Ovarian development and sex ratios of gynogenetic Atlantic cod (Gadus morhua)

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University of New Brunswick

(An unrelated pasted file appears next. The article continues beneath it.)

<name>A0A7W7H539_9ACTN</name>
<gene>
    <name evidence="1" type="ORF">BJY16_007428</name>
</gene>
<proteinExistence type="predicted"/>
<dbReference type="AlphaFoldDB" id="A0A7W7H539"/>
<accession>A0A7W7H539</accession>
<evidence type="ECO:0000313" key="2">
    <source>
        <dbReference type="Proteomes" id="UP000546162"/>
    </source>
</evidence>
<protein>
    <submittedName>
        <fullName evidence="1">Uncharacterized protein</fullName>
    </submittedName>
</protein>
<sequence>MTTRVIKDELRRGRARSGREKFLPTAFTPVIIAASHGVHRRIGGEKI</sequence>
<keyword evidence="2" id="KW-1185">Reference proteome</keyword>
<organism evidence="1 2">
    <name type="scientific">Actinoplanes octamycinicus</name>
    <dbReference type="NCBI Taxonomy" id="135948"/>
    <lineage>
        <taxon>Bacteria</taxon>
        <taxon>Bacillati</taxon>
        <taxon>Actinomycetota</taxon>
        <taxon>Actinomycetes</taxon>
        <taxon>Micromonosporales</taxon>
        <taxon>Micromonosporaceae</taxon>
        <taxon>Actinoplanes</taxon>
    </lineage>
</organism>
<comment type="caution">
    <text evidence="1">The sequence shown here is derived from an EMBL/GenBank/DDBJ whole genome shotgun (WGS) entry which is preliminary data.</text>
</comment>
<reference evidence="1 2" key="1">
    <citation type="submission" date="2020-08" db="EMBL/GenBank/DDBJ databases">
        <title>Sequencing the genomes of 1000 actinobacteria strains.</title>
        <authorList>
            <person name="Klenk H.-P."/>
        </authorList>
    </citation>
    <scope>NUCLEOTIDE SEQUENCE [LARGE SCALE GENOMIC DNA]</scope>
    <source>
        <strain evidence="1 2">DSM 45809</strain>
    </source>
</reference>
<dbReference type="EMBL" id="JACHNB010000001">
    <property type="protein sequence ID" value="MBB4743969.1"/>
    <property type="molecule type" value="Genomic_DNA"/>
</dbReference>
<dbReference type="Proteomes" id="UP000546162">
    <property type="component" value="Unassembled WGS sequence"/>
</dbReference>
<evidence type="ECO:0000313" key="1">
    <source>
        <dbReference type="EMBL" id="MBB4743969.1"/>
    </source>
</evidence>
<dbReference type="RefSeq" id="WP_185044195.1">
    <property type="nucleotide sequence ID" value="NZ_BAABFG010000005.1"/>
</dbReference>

Pre-harvest sexual maturation is common in farmed Atlantic cod ( Gadus morhua). This redirection of resources from muscle tissue to gonadal development results in reduced flesh quality prior to harvest. A potential solution is to culture triploid females, as their ovarian development is greatly reduced. However, an understanding of the sex determining mechanism is necessary to produce all-female populations. The genetic basis of sex for Atlantic cod was investigated using gynogenesis. This process results in uniparental maternal inheritance following irradiation of spermatozoa and subsequent duplication of the maternal genome. The optimum treatment for production of gynogenetic diploids was determined to be egg activation with UV -treated spermatozoa (milt pre-diluted to 15% spermatocrit followed by further 1: 10 dilution and exposure to 113 mJ/cm2 UV light) followed by the application of hydrostatic pressure to retain the second polar body (5 min at 58,600 kPa, beginning 180°C-min post-activation). All gynogens were determined to be female, demonstrating female homogamety for sex determination. However, most gynogens exhibited delays in early stages of oogenesis at 8 months of age.